A new partnership between a local school and a small business is helping students stay connected to their class even when learning remotely.
In response to the coronavirus pandemic, Bishop Flaget School and Objective Reality Games — a virtual reality arcade and game studio — collaborated to provide a new educational opportunity. By using an Oculus headset, students can visit a VR classroom, participate in lectures, complete assignments and engage with their peers all from home.
“Imagination is the only limitation in the virtual space we’ve created,” said Colin Rose, who owns Objective Reality Games with his wife, Sara. A big reason why they wanted to become involved in the project was to allow smaller schools the same resources as larger ones. “We can offer anything from VR recess — hide and seek or dodge ball — virtual tours of the galaxy, or even chemistry and biology labs. As we build out the space, we are so lucky to have Bishop Flaget involved in the coding and design process.”
On Wednesday, eighth-graders in an English Language Arts class were the first to beta test the program. In one room, two students equipped with a headset and touch controllers entered a virtual world where they rode an elevator to their classroom. In another room, their classmates could see the VR world in real-time.
Students in the virtual world logged on to Bishop Flaget’s learning platform through a VR web browser. There, they have access to tests, homework, lectures, and they can even see their classmates in real-time, speak with them and interact by sharing videos, playing games or even high-fiving.
As they explored, beta testers encouraged each other to learn new things and found joy when they discovered something cool. Student Mason Brown was particularly excited when he realized he could interact with the sun and even throw it around the room.
For technology and art teacher Christy Fay, it was moving to see the students excited about learning. It was through a relationship she formed with the Roses at their 1080 N Bridge St. location that the software became available to the local school.
“Through this connection, we hope that students don’t feel as isolated,” Fay said. “We are so worried about academics that we sometimes forget about social and mental health.”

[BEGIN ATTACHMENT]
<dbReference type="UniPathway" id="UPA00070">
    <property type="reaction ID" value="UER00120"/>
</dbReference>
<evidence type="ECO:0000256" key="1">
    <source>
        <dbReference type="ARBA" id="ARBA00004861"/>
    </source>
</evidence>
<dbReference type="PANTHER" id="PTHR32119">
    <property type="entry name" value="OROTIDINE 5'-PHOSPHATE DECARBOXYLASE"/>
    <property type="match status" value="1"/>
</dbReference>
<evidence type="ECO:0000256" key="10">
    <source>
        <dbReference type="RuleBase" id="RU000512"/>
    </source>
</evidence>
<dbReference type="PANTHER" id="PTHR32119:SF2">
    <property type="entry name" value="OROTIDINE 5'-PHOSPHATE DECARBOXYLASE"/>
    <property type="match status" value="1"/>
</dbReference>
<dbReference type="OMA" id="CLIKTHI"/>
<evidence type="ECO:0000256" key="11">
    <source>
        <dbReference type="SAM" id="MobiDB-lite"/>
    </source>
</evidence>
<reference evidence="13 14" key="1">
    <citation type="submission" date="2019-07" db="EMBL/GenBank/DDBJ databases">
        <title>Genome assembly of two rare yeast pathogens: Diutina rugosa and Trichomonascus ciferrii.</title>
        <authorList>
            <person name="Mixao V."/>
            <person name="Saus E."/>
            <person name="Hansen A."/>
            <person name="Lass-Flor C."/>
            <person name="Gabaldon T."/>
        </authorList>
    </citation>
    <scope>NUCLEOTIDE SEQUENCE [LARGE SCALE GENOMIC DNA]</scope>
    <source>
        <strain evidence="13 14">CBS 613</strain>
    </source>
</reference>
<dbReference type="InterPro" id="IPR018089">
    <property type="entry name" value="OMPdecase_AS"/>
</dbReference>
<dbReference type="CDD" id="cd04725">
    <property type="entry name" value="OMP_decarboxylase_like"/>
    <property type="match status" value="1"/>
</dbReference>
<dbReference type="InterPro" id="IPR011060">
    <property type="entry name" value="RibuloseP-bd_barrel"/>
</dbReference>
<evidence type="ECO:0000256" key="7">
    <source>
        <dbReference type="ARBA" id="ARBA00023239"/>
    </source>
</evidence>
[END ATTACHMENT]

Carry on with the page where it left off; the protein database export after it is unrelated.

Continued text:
In August, the Roses reached out to their partners at Knoxlabs in Burbank, California to see if they had any ideas for programming to bridge the social gap. From there, the two gaming studios were able to adapt a VR world designed for corporate offices into a classroom.
The environment allows students to feel like they’re physically present, Rose said, thus allowing them to turn on an educational mindset but it also lets them see their peers in a more personal way.
He added that while they built a solid VR platform, the biggest challenge is integrating different schools’ programs. Although they had to do a bit of troubleshooting at the beginning, Fay added that it’s a great opportunity for the students to see adults working together without giving up.
Classroom knowledge is important, but she said it’s priceless to see the VR program teaching students soft skills, like adaptability and problem-solving, too.
And while efforts to vaccinate K-12 staff across the state in an effort to reopen schools and have students back in the classroom —at least partially — have already begun, Fay believes the school will continue to utilize this program even when the pandemic is over.
Now, students who have special needs, experience regular absence due to medical conditions or individuals who have to stay at home for any reason can receive an education despite not being present in the classroom. It can also be used to help manage snow days and ensure districts don’t have to extend the school year.
While Bishop Flaget’s eighth-graders will be the first Ross County students with access to the VR world, Fay said that eventually, they hope to phase it throughout the entire middle school. Rose hopes that someday, other schools will utilize the program to integrate it into their own virtual learning platforms.
“We didn’t plan for this pandemic and we might not plan for the next issue that’ll keep us home,” Fay said. “We can keep in practice and stay one step ahead.”
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